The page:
It has not been in the front news, but two weeks ago Governor Chris Christie signed a law that would prohibit the sale of horse meat in the US state of New Jersey as well as the slaughter of horses for human consumption. This is the last example of a phenomenon of sacralization of horses, which in the end might be detrimental to horses.
It might surprise many people that until 2006, the United States used to produce 20% of the world’s horse meat. In 2007, under the pressure of animal activists, Congress passed a law that cut funding to USDA inspection of horse meat, resulting in the closing of the last three slaughter houses in the US. In late 2011, Obama signed a law lifting the ban, leaving authority to regulate this issue in the hands of the state, but no slaughter house has been opened since.
The taboo over eating horse meat has changed over the years. In Medieval Europe, under the impulse of Pope Gregory III, Christians were encouraged to stop the pagan practice of eating horse meat. But in times of scarcity, eating horse was sometimes the only option. Such a situation applied to Napoleon’s soldiers, whose only means of survival was to eat their own horses in the beginning of the 19th century. French doctors then decided that there were no medical reasons for not eating horse meat and the practice spread to other European countries. In Great Britain, however, horses’ nobility prevented them from being reduced to another simple food.
The United States inherited this anglo-saxon attitude towards horses, to which we add a special bond created over the extensive use of horses to conquer its immense territory. Even in times of shortage, horse meat never really found its place into the diet of Americans, with the moderate exception of WWII and its aftermath. But disgust for horse meat has not been enough to eliminate America’s capitalistic instincts, and since the end of the 19th century, the U.S. has been consistently providing horse meat to the European market. U.S. contributions reached 20% of the world market in 2006.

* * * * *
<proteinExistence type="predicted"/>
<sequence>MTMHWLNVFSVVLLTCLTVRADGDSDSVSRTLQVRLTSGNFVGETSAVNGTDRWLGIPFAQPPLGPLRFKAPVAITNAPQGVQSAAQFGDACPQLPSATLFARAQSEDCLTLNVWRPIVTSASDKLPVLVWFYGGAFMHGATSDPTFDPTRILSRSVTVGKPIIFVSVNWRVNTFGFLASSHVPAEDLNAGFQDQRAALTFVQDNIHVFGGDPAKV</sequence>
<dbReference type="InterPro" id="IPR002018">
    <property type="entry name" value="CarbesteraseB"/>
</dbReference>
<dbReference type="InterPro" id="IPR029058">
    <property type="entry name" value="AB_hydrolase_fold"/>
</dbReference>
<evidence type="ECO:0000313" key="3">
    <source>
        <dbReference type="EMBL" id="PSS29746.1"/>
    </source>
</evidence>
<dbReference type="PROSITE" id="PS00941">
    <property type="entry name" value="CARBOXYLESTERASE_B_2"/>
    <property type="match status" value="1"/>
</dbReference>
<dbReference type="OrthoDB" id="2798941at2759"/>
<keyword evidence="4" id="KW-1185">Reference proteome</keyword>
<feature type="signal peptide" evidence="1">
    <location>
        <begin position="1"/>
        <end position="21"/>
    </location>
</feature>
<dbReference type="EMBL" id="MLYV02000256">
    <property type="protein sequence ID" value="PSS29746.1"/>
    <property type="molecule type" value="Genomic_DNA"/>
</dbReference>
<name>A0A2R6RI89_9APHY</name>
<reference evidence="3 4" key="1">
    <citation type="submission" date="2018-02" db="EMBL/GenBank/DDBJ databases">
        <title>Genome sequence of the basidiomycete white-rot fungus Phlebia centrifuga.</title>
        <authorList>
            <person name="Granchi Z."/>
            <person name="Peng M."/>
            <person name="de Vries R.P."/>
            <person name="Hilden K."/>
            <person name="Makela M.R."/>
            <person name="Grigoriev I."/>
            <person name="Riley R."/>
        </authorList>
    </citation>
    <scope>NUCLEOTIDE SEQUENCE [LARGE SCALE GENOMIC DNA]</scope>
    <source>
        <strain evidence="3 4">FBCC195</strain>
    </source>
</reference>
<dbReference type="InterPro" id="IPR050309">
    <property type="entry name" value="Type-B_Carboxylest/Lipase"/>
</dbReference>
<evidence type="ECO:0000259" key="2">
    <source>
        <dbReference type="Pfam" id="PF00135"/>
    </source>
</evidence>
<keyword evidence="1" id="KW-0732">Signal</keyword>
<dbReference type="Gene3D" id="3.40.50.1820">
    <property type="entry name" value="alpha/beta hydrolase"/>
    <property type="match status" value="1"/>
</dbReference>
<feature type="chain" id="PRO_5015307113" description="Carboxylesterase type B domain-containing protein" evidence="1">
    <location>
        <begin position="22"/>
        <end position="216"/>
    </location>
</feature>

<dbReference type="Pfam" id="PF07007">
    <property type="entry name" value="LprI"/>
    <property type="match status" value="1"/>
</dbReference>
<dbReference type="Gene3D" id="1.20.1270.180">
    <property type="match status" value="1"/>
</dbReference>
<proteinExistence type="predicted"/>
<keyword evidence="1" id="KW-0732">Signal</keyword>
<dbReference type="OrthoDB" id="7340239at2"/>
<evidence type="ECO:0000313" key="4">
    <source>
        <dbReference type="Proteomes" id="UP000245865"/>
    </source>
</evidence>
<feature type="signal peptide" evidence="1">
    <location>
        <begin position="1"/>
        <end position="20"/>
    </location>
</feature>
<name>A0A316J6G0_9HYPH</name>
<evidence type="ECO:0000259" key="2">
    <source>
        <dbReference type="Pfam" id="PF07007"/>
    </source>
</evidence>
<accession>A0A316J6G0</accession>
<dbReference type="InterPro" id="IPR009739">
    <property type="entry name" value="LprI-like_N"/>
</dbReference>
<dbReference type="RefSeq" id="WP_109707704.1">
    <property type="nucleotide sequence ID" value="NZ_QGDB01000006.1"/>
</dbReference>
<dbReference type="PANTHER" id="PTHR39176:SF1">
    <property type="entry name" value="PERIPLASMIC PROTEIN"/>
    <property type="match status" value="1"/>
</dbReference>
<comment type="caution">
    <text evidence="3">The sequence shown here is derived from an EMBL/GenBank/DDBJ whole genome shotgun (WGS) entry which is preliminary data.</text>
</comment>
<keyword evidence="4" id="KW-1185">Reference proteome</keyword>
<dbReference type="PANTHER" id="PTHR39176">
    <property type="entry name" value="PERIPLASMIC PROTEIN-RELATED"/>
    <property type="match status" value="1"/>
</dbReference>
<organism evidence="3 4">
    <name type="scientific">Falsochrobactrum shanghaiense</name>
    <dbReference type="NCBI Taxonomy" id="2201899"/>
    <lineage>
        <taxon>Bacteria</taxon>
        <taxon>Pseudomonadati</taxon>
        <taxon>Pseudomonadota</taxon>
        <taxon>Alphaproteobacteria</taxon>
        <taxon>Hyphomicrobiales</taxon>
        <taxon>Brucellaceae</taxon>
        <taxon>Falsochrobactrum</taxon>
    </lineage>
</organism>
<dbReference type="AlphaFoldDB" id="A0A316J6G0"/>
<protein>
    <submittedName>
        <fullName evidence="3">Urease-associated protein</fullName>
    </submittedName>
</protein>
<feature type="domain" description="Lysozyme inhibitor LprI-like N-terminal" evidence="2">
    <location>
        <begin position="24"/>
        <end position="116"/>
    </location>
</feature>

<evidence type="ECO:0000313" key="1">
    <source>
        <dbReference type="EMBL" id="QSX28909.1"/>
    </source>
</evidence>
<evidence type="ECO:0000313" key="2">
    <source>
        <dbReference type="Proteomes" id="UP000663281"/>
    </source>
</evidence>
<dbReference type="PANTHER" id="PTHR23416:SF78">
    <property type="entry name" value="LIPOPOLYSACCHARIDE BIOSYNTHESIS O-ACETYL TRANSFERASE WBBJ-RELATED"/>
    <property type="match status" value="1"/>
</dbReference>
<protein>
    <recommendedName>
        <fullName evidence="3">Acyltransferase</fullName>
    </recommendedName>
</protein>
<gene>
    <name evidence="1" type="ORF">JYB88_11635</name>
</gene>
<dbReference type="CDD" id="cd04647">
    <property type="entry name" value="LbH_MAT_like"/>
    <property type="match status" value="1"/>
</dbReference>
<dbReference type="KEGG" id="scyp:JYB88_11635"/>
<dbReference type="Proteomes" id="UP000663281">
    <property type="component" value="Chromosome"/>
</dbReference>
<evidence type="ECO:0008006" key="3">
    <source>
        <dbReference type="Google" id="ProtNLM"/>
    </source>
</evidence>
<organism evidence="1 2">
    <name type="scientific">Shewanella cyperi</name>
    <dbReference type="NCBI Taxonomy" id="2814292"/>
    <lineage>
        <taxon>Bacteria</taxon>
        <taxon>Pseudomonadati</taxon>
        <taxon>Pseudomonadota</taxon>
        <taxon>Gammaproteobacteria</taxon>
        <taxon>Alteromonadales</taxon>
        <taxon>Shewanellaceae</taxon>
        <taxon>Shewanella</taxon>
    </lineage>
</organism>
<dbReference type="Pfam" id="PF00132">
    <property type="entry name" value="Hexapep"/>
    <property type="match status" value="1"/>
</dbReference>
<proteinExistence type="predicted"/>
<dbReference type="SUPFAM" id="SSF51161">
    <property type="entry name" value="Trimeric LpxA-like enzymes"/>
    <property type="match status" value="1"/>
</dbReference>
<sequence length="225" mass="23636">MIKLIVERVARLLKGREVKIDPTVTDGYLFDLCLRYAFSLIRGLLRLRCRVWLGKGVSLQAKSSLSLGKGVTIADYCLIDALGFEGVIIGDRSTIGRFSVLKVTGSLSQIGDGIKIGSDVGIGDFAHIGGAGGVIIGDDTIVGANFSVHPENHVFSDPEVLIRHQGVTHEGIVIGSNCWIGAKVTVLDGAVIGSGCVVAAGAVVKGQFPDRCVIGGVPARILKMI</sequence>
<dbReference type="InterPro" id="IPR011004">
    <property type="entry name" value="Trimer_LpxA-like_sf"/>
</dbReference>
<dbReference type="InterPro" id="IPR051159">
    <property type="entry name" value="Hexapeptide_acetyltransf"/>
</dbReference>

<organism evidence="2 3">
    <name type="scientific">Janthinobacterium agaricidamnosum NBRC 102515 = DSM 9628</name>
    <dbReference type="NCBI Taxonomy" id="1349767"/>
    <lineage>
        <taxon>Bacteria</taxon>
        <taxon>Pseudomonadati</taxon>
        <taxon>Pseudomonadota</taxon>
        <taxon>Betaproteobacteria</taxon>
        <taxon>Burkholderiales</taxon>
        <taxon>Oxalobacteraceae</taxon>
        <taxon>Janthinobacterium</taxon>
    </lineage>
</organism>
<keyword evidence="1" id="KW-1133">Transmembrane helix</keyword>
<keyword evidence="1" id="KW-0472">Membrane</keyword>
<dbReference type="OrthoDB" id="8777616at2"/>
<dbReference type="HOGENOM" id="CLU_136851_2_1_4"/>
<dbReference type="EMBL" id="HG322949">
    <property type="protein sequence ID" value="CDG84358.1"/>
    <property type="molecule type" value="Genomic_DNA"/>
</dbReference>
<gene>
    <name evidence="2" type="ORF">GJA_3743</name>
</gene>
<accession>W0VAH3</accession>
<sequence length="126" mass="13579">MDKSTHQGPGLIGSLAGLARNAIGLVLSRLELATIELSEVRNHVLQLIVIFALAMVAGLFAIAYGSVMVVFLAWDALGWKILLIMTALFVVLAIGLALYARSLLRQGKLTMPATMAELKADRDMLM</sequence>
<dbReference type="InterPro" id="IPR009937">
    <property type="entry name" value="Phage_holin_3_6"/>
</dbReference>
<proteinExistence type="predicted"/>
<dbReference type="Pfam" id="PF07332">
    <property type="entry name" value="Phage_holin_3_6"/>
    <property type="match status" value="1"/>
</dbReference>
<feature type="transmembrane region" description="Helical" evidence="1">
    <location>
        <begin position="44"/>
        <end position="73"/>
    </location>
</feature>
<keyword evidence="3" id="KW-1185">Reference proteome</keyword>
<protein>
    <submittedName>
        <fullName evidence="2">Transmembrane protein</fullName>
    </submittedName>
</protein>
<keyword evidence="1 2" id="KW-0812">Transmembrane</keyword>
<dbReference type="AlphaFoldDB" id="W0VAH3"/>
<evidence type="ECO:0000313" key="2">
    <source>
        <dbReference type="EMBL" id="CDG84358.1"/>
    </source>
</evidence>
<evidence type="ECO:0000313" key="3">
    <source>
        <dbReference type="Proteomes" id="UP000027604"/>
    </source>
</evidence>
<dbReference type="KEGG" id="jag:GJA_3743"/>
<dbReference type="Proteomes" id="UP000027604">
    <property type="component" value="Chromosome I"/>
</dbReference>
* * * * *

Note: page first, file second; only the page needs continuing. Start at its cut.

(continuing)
Animal protection groups finally convinced members of the Congress to stop these “massacres” in 2007. However, has this prohibition really served its purpose? Since the ban, the production of horse meat in Mexico and Canada rose approximately by the same amount as the 2007 U.S. production. The production was not stopped, rather it was displaced. This requires more transportation than before and the conditions for these animals do not necessarily meet American standards. In addition, people selling their horses are now making less money than before or are simply abandoning horses because they cannot afford to take care of them.
One of the reasons behind the protection of horses in New Jersey is that they are “magnificent animals” appreciated “for their grace and beauty.” One might ask, do beauty and grace justify not allowing horses to be killed under the same standards as cows and pigs, but rather shipping them abroad or abandoning them?